Born Wicked by Jessica Spotswood
My rating: 5 of 5 stars
"Blessed with a gift..."cursed" with a secret."
Everybody knows Cate Cahill and her sisters are eccentric. Too pretty, too reclusive, and far too educated for their own good. But the truth is even worse: they're witches. And if their secret is discovered by the priests of the Brotherhood, it would mean an asylum, a prison ship - or an early grave.
Before her mother died, Cate promised to protect her sisters. But with only six months left to choose between marriage and the Sisterhood, she might not be able to keep her word . . . especially after she finds her mother's diary, uncovering a secret that could spell her family's destruction. Desperate to find alternatives to their fate, Cate starts scouring banned books and questioning rebellious new friends, all while juggling tea parties, shocking marriage proposals, and a forbidden romance with the completely unsuitable Finn Belastra.
If what her mother wrote is true, the Cahill girls aren't safe. Not from the Brotherhood, the Sisterhood - not even from each other.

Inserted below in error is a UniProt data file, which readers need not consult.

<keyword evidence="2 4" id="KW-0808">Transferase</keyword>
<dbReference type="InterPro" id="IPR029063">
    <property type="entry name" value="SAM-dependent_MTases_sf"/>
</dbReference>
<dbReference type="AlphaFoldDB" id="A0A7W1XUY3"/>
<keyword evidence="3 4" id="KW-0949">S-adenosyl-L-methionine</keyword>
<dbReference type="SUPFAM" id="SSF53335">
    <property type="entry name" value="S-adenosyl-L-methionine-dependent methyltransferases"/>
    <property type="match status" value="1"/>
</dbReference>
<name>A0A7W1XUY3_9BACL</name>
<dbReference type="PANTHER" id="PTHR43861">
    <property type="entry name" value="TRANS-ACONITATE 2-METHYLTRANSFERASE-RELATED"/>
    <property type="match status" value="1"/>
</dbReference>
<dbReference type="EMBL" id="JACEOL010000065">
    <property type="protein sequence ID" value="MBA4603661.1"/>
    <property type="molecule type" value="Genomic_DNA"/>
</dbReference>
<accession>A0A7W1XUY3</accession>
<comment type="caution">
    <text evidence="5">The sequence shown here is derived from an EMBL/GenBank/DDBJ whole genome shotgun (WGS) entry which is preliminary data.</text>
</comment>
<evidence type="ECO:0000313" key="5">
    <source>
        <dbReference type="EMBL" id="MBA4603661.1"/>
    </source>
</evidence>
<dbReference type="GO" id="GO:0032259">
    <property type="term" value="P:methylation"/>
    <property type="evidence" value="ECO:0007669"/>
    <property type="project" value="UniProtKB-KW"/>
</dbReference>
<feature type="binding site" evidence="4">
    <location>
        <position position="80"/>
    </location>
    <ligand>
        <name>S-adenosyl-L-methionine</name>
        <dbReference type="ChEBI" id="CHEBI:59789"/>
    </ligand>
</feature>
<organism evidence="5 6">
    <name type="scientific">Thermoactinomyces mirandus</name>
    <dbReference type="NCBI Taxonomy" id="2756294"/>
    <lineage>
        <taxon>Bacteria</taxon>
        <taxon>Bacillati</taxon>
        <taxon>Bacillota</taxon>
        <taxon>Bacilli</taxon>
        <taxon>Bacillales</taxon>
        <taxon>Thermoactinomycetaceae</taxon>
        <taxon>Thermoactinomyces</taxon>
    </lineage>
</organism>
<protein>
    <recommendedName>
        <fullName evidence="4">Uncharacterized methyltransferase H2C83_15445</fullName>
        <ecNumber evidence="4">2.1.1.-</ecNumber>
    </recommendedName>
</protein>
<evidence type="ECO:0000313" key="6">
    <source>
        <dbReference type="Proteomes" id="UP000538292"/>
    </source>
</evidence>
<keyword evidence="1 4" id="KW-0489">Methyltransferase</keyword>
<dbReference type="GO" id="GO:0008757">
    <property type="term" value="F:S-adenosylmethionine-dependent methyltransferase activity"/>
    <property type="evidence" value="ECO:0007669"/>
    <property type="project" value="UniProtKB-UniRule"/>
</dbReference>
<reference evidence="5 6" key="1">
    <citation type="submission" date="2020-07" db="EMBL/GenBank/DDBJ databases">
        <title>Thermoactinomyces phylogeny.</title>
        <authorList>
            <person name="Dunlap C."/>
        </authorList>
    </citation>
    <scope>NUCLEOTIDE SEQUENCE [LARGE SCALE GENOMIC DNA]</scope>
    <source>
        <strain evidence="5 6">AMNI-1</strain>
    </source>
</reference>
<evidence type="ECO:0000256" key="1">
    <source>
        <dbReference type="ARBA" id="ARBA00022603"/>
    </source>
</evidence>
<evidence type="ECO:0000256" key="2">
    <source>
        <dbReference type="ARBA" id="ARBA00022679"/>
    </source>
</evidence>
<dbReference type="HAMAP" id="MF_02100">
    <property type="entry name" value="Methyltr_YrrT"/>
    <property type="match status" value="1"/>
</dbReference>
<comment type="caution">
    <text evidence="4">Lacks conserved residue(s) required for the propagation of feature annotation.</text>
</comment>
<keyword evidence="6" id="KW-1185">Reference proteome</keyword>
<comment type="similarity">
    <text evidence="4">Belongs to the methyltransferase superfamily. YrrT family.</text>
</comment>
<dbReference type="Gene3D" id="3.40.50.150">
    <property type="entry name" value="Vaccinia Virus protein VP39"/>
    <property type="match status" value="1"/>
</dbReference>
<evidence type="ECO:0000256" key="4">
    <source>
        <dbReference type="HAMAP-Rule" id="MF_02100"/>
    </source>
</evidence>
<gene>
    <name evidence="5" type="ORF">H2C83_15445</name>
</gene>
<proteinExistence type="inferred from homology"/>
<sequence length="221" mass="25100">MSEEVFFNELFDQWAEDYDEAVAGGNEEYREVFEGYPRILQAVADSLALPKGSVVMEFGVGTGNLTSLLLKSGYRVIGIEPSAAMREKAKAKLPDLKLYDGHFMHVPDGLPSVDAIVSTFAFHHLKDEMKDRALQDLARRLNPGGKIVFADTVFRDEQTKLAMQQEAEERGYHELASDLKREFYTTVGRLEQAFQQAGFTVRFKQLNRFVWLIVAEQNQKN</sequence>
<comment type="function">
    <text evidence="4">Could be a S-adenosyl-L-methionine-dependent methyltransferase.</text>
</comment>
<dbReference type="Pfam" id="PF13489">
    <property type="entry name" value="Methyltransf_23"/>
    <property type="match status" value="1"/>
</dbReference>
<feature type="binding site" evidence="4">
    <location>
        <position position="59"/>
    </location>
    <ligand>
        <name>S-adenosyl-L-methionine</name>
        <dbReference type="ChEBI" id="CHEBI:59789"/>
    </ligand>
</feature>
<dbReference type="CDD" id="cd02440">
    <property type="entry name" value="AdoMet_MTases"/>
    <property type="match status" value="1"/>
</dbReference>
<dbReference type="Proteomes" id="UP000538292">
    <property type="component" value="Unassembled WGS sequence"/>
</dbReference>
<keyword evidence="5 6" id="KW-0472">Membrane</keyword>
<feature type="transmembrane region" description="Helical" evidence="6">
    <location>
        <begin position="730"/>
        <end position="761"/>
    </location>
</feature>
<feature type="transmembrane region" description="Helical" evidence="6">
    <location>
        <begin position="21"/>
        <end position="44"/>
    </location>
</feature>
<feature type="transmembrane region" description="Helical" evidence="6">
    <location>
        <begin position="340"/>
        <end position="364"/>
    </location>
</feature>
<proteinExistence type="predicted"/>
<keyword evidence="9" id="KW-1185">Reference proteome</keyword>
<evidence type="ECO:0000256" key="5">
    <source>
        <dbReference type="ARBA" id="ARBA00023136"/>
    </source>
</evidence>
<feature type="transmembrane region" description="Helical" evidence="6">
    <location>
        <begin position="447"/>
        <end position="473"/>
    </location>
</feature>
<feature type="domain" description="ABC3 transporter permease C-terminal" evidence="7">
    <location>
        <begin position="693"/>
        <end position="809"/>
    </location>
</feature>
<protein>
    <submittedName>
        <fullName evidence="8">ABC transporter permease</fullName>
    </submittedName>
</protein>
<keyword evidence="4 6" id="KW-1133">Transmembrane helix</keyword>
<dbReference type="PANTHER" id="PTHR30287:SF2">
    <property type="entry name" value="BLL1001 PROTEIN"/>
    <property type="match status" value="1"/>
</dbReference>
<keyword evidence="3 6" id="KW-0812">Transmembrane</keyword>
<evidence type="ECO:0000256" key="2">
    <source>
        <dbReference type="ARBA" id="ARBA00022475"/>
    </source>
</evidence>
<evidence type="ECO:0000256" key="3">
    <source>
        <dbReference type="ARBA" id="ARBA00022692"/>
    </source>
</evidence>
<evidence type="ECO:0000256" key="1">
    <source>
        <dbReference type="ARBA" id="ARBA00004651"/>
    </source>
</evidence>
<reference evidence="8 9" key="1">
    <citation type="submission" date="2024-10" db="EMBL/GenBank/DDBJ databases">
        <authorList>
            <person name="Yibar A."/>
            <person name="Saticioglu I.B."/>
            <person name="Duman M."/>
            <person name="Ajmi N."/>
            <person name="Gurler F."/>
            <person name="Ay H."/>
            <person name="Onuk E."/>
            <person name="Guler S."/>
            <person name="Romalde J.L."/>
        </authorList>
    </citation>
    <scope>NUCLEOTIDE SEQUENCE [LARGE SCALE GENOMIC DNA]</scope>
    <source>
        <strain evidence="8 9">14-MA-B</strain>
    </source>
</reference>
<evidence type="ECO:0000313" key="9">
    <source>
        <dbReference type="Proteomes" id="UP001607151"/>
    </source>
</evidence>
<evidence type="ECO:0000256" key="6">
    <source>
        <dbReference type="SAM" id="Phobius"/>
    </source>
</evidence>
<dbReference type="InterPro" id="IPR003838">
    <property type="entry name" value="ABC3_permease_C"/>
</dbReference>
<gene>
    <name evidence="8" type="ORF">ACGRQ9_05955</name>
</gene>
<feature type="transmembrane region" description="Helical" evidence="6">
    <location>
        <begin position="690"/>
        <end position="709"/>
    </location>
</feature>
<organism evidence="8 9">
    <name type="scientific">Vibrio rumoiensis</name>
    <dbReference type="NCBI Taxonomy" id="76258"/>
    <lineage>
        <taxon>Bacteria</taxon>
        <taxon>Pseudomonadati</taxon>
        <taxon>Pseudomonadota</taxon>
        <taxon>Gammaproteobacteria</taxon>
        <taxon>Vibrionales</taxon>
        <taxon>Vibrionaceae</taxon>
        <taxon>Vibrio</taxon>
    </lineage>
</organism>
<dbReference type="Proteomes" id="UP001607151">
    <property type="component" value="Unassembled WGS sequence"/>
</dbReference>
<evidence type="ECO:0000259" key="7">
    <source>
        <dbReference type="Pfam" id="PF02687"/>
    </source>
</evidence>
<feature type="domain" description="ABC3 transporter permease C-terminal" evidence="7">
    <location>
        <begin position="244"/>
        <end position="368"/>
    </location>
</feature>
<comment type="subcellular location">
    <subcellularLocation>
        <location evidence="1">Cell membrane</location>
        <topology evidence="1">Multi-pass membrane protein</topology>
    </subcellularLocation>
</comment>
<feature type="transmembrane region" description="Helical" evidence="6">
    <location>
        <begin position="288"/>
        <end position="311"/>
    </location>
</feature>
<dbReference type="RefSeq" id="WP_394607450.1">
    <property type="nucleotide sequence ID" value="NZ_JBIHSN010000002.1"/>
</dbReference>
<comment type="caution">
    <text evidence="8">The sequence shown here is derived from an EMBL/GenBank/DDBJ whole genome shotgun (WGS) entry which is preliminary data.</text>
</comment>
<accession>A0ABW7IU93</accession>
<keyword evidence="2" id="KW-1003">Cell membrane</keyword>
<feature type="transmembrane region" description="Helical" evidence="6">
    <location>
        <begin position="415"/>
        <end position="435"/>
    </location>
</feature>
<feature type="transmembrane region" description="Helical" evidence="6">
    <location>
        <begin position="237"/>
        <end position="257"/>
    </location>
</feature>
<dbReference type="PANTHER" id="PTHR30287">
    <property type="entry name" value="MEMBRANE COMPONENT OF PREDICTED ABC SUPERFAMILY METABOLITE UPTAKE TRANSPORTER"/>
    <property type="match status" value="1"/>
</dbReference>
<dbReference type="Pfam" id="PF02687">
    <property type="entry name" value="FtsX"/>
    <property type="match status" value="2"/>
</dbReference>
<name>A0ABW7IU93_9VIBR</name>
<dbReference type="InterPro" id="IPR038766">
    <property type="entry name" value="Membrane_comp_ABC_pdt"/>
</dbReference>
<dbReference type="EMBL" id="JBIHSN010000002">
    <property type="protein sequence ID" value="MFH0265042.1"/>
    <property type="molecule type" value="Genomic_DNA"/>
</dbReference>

What I Liked: Born Wicked has an incredible atmospheric presence that sucks you right in and holds you under its spell. Some of the other reviewers complain that it's a little slow in the beginning, and it's true, but it was almost like being in a beautiful museum--there might not be much going on to start off, but the architecture is so striking you barely notice the time pass.
Going back to the slow start--YA as a genre has trained us to have a short attention span, always beginning by dropping us in the middle of a war or a plague, but Spotswood is just taking her time to set up the layers which will really, REALLY matter later on. Trust me, it's worth taking your time to read.
On the subject of those layers, the conflict is deliciously multi-faceted. Cate isn't just stuck between a rock and a hard place--she's stuck between a rock, a hard place, the frying pan, the fire...she can make no choice without tremendous sacrifice. I didn't even realize how completely involved I was until she finally did make her choice, and I jumped up out of my chair and walked away, clutching my head.
What I Didn't: The Sisterhood could have used a little fleshing out. I understood the obvious influence and power of the Brotherhood, but I could have used a few more examples of the malevolency of the Sisterhood, so their threats didn't fall so flat in my mind.
Overall: A solid, beautiful book. I'll be continuing with this series for sure.
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